Cave Junction sees solutions in lane conversion design

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Cave Junction is developing a lane conversion project on U.S. 199 that will be added to an ODOT paving project scheduled for 2015.

The lane conversion calls for converting the number of through traffic lanes from four to three, including a two-way, left turn lane. The design adds bicycle lanes on both sides of the Redwood Highway and improves pedestrian access along a half-mile section in the city limits.

The genesis of the lane conversion design came about during Cave Junction’s transportation system plan update (TSP). Cave Junction began its TSP update after receiving a Transportation & Growth Management (TGM) planning grant from ODOT.

“TGM grants provide money to help local governments plan for their future transportation needs,” said ODOT Planner John McDonald. “The TSP is even more beneficial when there is a project scheduled for construction within the next few years. Cave Junction is working with ODOT to make that project better for everyone.”

Cave Junction’s TSP update identified several issues of concern to local citizens and businesses, primarily traffic speed and safety, and motorists who pass within the city limits.

According to Cave Junction City Recorder Ryan Nolan, the biggest issues the city addressed involved traffic and pedestrian safety.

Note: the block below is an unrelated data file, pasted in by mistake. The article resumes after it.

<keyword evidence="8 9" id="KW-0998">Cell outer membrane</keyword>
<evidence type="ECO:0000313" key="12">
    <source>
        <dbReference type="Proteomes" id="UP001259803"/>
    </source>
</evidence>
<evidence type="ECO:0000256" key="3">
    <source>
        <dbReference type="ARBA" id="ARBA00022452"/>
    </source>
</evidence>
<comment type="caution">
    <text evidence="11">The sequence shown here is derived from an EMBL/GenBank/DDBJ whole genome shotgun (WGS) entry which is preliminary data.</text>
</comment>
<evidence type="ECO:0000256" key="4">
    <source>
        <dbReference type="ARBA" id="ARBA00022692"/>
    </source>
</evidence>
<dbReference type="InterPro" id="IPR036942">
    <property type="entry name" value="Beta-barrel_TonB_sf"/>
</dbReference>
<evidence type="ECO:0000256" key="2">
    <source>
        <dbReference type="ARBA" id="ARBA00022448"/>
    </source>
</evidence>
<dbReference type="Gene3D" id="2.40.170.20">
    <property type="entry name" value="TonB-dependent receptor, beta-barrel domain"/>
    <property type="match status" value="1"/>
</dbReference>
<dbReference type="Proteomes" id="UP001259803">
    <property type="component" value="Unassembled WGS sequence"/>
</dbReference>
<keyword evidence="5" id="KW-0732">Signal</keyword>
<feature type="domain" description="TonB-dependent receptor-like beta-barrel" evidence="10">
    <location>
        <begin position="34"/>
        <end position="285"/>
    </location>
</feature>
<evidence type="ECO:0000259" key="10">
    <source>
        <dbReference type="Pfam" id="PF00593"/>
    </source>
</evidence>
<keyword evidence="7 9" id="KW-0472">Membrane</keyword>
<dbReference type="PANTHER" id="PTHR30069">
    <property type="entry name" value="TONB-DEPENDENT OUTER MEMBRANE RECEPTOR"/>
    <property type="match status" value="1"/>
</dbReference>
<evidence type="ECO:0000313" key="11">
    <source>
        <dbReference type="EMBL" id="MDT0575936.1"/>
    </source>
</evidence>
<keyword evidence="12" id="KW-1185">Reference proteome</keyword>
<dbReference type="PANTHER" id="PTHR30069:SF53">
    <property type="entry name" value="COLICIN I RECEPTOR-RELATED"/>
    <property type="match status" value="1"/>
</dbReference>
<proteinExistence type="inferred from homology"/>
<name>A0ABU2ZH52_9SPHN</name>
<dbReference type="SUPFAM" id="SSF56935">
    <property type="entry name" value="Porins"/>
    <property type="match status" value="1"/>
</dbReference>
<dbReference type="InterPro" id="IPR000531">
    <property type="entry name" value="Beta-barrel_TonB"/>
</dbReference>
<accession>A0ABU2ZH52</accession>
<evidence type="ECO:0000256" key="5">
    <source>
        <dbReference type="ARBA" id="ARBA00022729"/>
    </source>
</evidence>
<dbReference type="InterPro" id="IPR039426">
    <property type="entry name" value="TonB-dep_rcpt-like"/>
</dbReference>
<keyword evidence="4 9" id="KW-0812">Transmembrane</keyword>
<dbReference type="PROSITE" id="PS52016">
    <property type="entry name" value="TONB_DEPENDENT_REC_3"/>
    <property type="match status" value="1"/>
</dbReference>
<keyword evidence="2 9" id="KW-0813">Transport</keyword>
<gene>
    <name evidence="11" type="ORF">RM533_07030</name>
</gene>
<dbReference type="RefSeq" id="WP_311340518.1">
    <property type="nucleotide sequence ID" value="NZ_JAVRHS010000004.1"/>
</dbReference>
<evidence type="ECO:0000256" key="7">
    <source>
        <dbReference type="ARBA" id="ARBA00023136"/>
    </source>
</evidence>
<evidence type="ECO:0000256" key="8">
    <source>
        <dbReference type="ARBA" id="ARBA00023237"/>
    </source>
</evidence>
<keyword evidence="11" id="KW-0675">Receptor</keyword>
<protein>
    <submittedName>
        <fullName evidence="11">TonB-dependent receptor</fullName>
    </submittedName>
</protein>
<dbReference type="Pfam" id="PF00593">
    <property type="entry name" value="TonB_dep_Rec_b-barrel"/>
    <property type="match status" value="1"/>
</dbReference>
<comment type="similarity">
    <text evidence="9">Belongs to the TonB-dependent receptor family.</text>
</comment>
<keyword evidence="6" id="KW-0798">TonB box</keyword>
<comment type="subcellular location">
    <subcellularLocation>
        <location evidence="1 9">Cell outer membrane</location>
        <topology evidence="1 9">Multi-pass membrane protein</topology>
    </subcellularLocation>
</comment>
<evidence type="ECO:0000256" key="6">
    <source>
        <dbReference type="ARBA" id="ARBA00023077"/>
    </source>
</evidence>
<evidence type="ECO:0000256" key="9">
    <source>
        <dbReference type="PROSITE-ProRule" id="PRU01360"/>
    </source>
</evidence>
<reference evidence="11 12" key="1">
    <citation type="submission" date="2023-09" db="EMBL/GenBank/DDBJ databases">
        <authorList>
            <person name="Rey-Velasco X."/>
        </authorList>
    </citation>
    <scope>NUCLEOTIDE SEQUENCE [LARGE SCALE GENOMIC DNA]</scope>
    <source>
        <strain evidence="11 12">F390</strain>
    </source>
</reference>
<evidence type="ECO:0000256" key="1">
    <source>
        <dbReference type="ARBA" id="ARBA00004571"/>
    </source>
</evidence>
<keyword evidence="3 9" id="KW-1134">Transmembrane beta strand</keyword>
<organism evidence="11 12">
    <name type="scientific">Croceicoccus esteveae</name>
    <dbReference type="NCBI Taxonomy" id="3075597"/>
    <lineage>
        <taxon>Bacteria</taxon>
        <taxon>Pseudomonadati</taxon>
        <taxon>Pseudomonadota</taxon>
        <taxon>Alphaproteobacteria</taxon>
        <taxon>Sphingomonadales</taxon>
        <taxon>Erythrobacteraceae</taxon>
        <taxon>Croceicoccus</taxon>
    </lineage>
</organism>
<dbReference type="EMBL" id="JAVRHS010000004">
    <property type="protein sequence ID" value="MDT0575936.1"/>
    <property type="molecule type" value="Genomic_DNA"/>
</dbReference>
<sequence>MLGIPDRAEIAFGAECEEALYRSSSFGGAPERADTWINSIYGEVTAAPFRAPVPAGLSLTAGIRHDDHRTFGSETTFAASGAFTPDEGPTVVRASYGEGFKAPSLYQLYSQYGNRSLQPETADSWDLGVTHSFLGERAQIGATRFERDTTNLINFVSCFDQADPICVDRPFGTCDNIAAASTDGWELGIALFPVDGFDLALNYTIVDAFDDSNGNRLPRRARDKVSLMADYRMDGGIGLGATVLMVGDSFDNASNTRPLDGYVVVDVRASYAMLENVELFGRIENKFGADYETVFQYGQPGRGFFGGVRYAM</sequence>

“Our biggest traffic complaint is speeding through town,” said Nolan. “We are appreciative of the ways ODOT has worked with us to help slow traffic down.”

ODOT worked with Cave Junction to identify potential improvements that would address local traffic concerns. After examining traffic patterns, volumes and collisions, Cave Junction and ODOT determined that a lane conversion would solve a lot of problems.

“Changing this to a three-lane section with a center turn refuge will lower the crash rate,” said ODOT Traffic Engineer Dan Dorrell. “It will also make downtown Cave Junction more livable, and safer for cyclists and pedestrians.”

The city is leading the discussion with the public. City staff hosted open houses and shared the design concepts at public art walks and city council meetings.

Last May, the city council made a formal request to ODOT for the lane conversion. Mayor Carl Jacobson followed with a letter of support.

“This proposed change to our main street, and our community face to passersby, has seen good response from the public,” reads Mayor Jacobson’s letter to ODOT. “Thank you for bringing this option to us as an idea.

“We appreciate your time and energy and hope to work with you in the coming years to improve the safety and efficiency of our transportation system here in Cave Junction.”

Cave Junction is expected to complete its TSP update by the end of the year.

With construction not planned until 2015, ODOT and the city will refine the project’s design.

“The lane conversion design is a win for all,” said McDonald. “Businesses will have improved access and drivers, bicyclists and pedestrians will all reap the travel and safety benefits.”

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